Adam: Even as a child I was told that I was a story teller. I’d come up with the most imaginative stories. As an adolescent, I wanted to see my stories go “big time” as a book or movie, but of course I felt I didn’t have what it took to make that happen. It wasn’t until after college that I seriously gave it a go and wrote the first chapter to my first book. Then the next, then the next. After the book was finished, I felt “accomplished,” but not quite like a writer yet. I knew that no one was ever going to give me permission to be a “writer,” so I just went and made it happen through self-publishing. When I held that first proof in my hand when it arrived in the mail, that is when I realized I had accomplished being not just a writer, but an author.
Will: Can you give us a glimpse of your process? How do you get your ideas? Do you develop an outline first or are you what they sometimes call a “pantser?” How structured are you about your writing—do you have a dedicated space for writing, a dedicated time?
Adam: I’m most definitely a “panster.” My ideas mostly come from the ether. From the muse. Nudged into existence by the inspiration of music, other books, and movies. My last book touches on that where the narrator, a writer, literally sits at a table with his muses and discusses the story being told—and how they quite often push back or admonish him. I have a general idea where the story is going, then it just happens to come together as if it were meant to be. I do, however, really need to reign that in and learn more the art of story and outlining. I’m a binge writer. Usually in 4-hour blocks on a weekend. Usually at a favorite café with comfy couches where the ambient sounds of the café act as white noise.
Will: You have two books in your Tales of Avalon series: Echoes of Avalon and Ripples in the Chalice. Can you tell us about them?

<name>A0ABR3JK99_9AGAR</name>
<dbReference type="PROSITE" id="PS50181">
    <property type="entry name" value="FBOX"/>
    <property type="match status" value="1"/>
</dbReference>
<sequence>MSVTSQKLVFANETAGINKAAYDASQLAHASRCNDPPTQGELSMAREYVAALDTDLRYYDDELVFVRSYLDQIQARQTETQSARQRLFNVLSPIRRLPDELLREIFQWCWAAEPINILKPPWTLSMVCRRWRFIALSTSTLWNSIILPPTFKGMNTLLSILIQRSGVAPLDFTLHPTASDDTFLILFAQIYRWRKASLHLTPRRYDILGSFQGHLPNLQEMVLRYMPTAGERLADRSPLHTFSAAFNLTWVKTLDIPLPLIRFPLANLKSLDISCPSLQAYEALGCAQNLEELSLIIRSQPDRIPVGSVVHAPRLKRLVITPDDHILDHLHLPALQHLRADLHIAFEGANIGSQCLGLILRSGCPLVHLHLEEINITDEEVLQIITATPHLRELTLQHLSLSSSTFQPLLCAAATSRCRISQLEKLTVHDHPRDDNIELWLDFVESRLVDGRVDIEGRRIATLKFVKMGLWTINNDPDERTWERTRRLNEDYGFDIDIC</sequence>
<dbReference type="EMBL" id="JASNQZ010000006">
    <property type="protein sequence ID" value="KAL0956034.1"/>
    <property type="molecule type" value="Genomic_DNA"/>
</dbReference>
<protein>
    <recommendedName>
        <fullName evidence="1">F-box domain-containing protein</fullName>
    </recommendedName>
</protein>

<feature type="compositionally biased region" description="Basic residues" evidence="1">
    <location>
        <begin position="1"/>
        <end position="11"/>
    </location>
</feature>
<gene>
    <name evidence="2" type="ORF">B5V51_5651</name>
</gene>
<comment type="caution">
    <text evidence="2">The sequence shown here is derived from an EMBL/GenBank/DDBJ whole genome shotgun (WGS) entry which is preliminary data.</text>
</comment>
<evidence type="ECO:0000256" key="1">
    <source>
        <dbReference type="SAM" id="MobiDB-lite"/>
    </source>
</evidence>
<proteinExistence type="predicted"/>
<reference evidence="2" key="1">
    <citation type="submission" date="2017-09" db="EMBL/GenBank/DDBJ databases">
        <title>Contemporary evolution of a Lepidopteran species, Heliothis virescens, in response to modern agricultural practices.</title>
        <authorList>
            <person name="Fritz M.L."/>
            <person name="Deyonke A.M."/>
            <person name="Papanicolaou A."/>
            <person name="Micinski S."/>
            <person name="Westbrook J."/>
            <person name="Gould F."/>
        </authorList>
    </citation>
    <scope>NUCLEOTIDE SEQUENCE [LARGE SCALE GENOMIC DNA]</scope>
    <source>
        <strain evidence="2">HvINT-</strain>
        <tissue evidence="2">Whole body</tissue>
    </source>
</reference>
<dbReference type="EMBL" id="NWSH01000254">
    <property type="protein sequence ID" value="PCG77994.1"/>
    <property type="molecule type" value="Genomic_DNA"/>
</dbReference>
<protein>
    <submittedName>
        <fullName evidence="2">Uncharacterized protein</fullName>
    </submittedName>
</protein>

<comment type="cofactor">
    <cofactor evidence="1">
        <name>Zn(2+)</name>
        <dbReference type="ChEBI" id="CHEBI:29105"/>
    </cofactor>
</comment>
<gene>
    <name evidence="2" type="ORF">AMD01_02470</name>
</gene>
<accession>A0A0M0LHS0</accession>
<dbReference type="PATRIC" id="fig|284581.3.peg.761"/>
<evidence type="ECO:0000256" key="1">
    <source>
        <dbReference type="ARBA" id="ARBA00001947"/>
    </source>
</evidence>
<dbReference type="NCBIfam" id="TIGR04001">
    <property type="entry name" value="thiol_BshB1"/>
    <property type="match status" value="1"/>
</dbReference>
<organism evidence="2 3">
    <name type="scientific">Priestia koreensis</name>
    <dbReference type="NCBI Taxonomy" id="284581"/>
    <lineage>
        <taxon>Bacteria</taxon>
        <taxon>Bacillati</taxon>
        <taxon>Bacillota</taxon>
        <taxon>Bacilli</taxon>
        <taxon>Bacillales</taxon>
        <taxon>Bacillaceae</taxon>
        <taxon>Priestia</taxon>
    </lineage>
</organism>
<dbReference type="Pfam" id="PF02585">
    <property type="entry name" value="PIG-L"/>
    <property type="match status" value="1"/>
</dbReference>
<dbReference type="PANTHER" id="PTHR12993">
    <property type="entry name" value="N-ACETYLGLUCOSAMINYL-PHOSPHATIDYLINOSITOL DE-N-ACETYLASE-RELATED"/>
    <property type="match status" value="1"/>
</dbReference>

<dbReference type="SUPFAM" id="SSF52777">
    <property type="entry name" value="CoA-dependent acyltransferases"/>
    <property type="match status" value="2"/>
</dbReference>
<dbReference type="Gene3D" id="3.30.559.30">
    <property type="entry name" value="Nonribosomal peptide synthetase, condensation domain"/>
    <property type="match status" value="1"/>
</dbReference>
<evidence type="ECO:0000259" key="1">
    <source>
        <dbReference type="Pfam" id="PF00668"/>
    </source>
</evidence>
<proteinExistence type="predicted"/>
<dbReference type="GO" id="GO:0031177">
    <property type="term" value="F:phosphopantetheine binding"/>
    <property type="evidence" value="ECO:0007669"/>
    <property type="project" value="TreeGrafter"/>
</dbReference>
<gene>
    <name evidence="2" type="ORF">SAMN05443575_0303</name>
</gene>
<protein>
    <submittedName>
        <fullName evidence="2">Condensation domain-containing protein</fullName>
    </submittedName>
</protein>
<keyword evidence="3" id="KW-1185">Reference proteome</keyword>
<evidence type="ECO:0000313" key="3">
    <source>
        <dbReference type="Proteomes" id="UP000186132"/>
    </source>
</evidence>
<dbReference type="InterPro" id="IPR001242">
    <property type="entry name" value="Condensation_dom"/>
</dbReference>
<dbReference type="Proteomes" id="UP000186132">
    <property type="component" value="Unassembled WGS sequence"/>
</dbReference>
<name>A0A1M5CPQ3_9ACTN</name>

Adam:Echoes of Avalon is my first book and serves as a repository for all the knowledge I accumulated through my life regarding my love for fantasy, mythology, legend, and history. Before school would start, I’d hang out in the library in the mornings just reading encyclopedia articles about anything that had to do with swords, knights, castles, and ancient battles. My father had a similar passion, so our house was full of books, too. The Hobbit was my first adult book that I read. Echoes of Avalon is a love letter to my love of all that. Ripples in the Chalice is its sequel. I often pitched Echoes as “If you could go back in time to witness the actual event that inspired a fairy tale, it would look like this.” Such is the story of a knight in shining armor, charging up a mountain of glass, to rescue a princess in an ivory tower. But since we’re talking about real life here, does the princess want to be rescued? And by him? Ripples in the Chalice isthe follow-up revolving around the consequences of one’s choices, made all the more profound by the involvement of the Holy Grail.
Will: What about your book The Tower?
Adam: When writing Echoes of Avalon, my editor told me my antagonist needed to be more fleshed out; a real person with real motives. So I wrote this novella as a back story to my villain to explain why he is the way he is. The story goes waaaay back to when the progeny of exiled angels passed themselves off as gods with a little “g,” incurring the wrath of God with a big “G” and getting a front row seat to the Great Flood for their troubles.
Will: I confess that I was blown away by your novel Midnight in Silverton: American Gothic. What a strange and wonderful book! And the new audiobook version is extraordinary! What can you tell us about it?
Adam: If Echoes of Avalon and Ripples in the Chalice were love letters to my fascination with fantasy, then Midnight in Silverton was a love letter to my home town and the people there. Echoes is a repository for my life knowledge, Midnight is a repository for my life experience. It was a lifetime in the making, born of a thousand inspirations. From Bradbury, to King, to Hemingway, to…well, just about everyone whose words touched me. It’s very meta, where the reader is along for the ride with a wink. I’d call it a “faux-ography” that draws from my personal life to provide a stage for a murder mystery with supernatural elements. As I mentioned above, the Narrator’s muses guide him while he tries to solve the murder, even though he *might* not want to find out who it is. Though it has elements of Fight Club, Dandelion Wine, Arrival and other great stories, this one’s uniquely all mine.